High in fibre: Synaptec’s new approach to monitoring
November 2, 2016
Scottish university spin-out Synaptec has developed new monitoring technology, allowing operators to measure hundreds of data points miles apart, using a single fibre-optic cable
The humble fibre-optic has transformed the way that systems capture and transmit information. Yet even with the dramatic advances of recent years, innovators are only really scratching the surface of what the medium can do. Distributed Acoustic Sensing (DAS) and its temperature-related sibling DTS are beginning to make waves in oil and gas. InnovOil has already explored some of the related technologies (such as Well-Sense’s FLI system) as a means of delivery. On the whole, however, much of the industry’s approach to asset monitoring and sensing applications remains rather analogue.
That may be about to change, thanks to a new innovation from a Scottish start-up. Technology from Synaptec allows operators to read and record multiple sensor measurements from up to 100 km of fibre-optic cable. Having already borne results in the power sector, it could potentially simplify the monitoring of oil platforms, subsea systems, offshore renewables, ships and much more.
Glasgow-based Synaptec was formed as a spin-out from research undertaken at the University of Strathclyde’s Institute for Energy and Environment. Founded in 2014, the company is the result of University research and staff expertise in photonics, electronics, power and instrumentation, all of which has culminated in the development of some intriguing IP. InnovOil sat down with the company’s co-founder and co-inventor of the technology, Philip Orr, to learn more.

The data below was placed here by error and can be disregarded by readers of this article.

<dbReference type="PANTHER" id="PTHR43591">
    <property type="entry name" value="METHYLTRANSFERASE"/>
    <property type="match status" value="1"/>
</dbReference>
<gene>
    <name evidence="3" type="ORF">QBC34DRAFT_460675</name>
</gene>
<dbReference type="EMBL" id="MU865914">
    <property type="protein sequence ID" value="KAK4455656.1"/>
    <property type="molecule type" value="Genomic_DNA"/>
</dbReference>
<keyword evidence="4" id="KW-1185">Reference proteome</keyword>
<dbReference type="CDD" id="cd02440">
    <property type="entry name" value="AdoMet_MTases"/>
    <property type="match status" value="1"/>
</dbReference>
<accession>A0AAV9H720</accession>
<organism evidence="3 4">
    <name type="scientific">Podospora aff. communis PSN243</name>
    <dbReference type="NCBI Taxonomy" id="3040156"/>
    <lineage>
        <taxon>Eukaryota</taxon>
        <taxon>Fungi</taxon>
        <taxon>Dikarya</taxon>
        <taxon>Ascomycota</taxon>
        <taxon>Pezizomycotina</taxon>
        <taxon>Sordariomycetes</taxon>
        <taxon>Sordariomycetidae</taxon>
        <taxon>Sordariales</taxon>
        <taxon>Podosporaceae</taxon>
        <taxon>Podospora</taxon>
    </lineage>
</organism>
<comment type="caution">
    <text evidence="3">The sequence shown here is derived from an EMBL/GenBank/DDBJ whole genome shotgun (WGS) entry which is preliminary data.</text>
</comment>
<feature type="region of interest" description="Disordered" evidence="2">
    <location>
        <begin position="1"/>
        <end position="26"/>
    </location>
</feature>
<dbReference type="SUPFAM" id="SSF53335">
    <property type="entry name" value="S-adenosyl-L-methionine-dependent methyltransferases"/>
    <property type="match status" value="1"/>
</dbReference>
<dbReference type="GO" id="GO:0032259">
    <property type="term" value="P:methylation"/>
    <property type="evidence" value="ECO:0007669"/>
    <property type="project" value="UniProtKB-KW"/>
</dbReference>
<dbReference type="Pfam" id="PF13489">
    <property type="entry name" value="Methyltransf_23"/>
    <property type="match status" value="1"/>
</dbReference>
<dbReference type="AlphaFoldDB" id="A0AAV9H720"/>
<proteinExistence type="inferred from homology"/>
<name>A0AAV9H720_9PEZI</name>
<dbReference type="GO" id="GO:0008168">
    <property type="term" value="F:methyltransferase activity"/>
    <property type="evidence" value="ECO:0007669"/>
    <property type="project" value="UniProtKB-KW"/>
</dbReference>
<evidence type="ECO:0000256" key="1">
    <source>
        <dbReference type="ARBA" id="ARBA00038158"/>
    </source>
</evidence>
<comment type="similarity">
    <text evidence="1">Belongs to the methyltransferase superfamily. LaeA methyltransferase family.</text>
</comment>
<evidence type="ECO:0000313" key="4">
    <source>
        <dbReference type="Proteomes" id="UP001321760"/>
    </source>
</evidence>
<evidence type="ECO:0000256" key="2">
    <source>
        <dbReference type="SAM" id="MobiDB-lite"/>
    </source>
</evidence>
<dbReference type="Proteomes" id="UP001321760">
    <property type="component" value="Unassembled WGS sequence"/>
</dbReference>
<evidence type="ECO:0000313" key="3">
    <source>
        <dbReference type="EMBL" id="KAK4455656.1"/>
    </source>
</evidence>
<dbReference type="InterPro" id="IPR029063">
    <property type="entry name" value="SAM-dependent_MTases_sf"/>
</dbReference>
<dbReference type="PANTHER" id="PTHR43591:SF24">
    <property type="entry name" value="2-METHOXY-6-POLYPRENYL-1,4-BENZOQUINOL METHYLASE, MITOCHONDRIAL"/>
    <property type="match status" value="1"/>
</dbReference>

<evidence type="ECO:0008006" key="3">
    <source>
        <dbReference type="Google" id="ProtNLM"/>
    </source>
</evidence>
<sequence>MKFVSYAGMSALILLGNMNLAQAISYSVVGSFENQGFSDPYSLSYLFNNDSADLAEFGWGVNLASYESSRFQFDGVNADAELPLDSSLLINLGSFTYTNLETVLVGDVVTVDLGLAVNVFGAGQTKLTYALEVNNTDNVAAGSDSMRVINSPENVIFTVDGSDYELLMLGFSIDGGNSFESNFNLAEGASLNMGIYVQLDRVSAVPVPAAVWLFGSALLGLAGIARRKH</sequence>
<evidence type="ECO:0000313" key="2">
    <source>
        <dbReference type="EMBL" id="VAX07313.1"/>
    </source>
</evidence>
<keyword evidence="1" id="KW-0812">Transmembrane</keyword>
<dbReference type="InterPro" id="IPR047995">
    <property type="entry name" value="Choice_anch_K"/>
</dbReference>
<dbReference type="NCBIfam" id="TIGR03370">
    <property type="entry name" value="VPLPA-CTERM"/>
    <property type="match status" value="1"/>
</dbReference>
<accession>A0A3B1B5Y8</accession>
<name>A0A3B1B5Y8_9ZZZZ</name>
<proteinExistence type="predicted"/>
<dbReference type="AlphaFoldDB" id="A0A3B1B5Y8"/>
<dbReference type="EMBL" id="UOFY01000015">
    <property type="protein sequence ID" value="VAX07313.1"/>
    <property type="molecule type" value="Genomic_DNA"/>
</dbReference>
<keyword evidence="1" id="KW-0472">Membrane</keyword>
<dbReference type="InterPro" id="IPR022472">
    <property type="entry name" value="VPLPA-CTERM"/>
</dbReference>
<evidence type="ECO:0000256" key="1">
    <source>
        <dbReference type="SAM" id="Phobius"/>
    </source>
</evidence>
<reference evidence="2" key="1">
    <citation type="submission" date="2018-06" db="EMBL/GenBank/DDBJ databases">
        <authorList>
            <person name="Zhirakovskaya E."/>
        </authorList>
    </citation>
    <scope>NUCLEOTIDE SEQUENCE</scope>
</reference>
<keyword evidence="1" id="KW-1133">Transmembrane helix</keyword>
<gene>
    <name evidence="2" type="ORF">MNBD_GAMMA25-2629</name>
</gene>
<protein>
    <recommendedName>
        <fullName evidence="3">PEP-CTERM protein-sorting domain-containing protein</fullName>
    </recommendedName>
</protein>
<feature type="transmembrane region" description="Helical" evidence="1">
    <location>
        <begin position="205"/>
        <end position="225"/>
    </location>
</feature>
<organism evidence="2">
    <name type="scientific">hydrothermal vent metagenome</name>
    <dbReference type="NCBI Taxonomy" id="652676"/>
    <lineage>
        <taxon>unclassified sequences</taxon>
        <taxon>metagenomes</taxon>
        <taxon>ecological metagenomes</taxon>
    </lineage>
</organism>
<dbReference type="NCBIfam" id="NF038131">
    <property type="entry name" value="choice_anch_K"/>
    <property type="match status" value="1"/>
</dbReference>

The company’s main offering lies in the ability to measure electrical current, voltage and other properties directly. Its IP uses optical interrogation systems that gather and characterise the measurements taken from fibre-optic networks to provide simultaneous readings along its length – even at distances up to 100 km. Orr outlines that “if you have a long fibre, we can install our sensors at discrete points or in machines and so on along the line, and then gather in multiple measurements from multiple locations on a range of parameters, including voltage, current, temperature and vibration, all in a single line.”
“The core innovation here is the ability to use optical fibre to gather lots of measurements of electrical parameters over very long distances and in a very efficient manner. Nobody else can do distributed measurements of voltage and current in that way,” he explains.
The sensors themselves are relatively small – about 2cm across for those measuring voltage, and about the size of a fist for those measuring current – neither of which should prove disruptive or unwieldy on a rig, or a piece of subsea equipment.